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The value of working with original documents

  • A rare opportunity
    A rare opportunity  Students (from left) Amanda Scott, Eric Schmalz and Kimberly Bassett examine a manuscript from the very early medieval period at the Diocesan Archive, Pamplona, Spain.  
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When the Spanish archivist Peio Monteano produced a 13th-Century ceremonial on the coronation of English kings, Kimberly Bassett knew that this was an opportunity few other researchers-let alone undergraduates-ever get.

"He just pulled it out and slapped it down on the table like it was no big deal, and I was trying my hardest not to breathe too hard on the ornately decorated pages of Latin," she said. "The realization that even most of the scholars studying these works wouldn't get to see them in person was pretty incredible."

Bassett was one of three William & Mary undergraduates who joined history Professor Lu Ann Homza on a research trip to Pamplona, Spain over Spring Break to peruse two sets of archives and get a better understanding of Spanish history through the hand-written accounts of the people who lived it.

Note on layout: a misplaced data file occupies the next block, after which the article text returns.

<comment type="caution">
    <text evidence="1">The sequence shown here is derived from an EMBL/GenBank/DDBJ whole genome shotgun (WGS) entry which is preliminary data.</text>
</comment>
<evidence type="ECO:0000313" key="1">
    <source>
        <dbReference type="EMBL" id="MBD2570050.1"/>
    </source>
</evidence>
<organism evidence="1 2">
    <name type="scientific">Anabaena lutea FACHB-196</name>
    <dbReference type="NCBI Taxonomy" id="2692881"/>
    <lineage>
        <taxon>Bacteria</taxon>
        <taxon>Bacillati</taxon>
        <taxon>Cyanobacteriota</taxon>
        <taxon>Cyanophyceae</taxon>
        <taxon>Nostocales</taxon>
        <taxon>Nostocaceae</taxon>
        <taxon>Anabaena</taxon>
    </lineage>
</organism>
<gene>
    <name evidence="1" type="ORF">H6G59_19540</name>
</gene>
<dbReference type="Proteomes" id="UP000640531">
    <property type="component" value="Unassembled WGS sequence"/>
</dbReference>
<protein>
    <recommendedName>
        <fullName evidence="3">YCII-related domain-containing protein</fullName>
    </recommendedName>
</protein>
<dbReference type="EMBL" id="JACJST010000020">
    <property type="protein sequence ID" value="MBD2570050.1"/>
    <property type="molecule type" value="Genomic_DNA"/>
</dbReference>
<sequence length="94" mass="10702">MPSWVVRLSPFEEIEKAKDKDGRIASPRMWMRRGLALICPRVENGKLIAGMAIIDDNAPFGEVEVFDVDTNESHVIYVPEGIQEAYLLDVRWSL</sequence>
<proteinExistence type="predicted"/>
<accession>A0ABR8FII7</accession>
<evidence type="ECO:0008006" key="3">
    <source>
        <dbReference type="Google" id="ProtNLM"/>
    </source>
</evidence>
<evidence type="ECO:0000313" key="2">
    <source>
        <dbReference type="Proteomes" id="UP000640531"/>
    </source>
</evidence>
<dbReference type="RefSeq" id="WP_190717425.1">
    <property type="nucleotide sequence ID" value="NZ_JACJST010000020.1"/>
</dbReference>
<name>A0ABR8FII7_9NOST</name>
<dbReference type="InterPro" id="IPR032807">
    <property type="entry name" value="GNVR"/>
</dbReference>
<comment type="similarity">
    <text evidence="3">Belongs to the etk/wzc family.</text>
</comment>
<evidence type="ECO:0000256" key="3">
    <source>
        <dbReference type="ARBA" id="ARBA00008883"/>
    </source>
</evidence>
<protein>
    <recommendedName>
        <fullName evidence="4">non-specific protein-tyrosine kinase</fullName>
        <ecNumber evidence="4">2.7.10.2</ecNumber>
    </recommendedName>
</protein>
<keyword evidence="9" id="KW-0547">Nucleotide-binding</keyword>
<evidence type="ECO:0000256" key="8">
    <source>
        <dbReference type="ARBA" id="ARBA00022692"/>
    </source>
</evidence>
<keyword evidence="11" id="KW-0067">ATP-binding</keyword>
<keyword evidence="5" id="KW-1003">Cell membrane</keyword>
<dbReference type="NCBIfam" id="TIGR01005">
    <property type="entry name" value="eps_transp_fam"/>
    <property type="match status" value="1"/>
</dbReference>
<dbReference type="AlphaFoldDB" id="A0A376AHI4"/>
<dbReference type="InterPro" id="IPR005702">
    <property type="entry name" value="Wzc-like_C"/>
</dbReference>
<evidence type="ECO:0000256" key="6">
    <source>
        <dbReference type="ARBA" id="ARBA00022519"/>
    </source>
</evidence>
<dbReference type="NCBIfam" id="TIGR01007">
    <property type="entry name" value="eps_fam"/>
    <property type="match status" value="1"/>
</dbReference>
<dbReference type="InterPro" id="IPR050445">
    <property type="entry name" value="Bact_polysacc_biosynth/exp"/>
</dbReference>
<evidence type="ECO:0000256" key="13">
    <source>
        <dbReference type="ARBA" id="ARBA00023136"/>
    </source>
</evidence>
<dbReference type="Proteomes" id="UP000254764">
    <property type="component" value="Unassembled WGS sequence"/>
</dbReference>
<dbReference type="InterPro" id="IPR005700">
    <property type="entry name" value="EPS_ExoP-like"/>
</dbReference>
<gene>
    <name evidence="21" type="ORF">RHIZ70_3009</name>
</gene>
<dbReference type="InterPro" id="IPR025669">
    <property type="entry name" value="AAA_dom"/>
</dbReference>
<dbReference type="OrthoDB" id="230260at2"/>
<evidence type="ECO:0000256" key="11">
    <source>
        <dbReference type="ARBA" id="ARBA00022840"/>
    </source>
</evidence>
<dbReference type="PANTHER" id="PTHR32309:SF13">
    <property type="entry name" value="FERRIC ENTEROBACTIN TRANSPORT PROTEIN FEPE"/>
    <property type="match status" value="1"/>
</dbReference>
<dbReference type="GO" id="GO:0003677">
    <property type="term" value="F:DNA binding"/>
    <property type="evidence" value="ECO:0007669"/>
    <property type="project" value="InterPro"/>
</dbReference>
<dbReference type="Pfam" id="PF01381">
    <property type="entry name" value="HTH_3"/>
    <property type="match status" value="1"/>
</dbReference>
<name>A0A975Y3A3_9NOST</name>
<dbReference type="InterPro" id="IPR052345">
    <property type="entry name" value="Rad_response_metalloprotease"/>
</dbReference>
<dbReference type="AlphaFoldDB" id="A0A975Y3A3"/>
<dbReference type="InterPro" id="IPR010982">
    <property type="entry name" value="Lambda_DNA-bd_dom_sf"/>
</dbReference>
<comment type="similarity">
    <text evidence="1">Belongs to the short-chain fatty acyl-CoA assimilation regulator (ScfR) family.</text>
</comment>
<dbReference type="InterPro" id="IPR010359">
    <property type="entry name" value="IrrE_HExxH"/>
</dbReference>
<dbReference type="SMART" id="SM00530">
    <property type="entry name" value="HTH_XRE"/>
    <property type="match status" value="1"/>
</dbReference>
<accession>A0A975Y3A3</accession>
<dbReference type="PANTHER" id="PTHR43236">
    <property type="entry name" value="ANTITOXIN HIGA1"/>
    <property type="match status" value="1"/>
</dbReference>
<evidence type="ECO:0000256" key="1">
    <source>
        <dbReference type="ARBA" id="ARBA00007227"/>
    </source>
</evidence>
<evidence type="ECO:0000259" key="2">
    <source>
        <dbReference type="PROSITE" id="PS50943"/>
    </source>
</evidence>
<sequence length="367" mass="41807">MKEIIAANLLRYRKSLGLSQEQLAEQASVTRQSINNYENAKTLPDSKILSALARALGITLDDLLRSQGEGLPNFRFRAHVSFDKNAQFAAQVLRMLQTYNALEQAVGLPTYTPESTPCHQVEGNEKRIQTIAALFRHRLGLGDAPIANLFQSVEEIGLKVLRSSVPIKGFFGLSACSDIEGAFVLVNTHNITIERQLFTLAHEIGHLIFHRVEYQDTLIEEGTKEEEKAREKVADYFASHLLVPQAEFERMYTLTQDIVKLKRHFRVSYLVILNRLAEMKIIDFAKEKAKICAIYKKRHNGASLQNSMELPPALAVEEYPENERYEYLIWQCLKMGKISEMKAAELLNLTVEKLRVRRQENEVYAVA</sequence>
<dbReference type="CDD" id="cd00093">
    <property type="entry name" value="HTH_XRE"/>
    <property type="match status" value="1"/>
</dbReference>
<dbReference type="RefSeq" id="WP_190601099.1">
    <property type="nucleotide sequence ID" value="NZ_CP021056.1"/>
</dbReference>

To prepare for the trip, which was funded by the Mellon Foundation, the students took a once-a-week paleography seminar with Homza during the fall 2008 semester to learn how to read the handwriting. Finally, the group left for Spain on March 6 and returned on March 14.

During the trip, the students visited the Diocesan Archive of Pamplona and the Royal and General Archive of the Kingdom of Navarre. They were each required to read texts and "then work to contextualize them," said Homza. Bassett, a sophomore majoring in history and Chinese, focused on the role of young children during witch trials. Eric Schmalz, a junior history major, also investigated the trial documents in the archives. Amanda Scott, a senior who is majoring in both history and Hispanic studies, researched clerical misbehavior during the trip.

Bassett said that she felt honored to be included in Homza's research and benefit from her international connections.

"I think it's a perfect example of William and Mary's ideal professor-student relationship, where the professor not only teaches factual information, but also becomes a close mentor," she said.

The students presented their findings at the first undergraduate research symposium in Medieval and Renaissance Studies.   i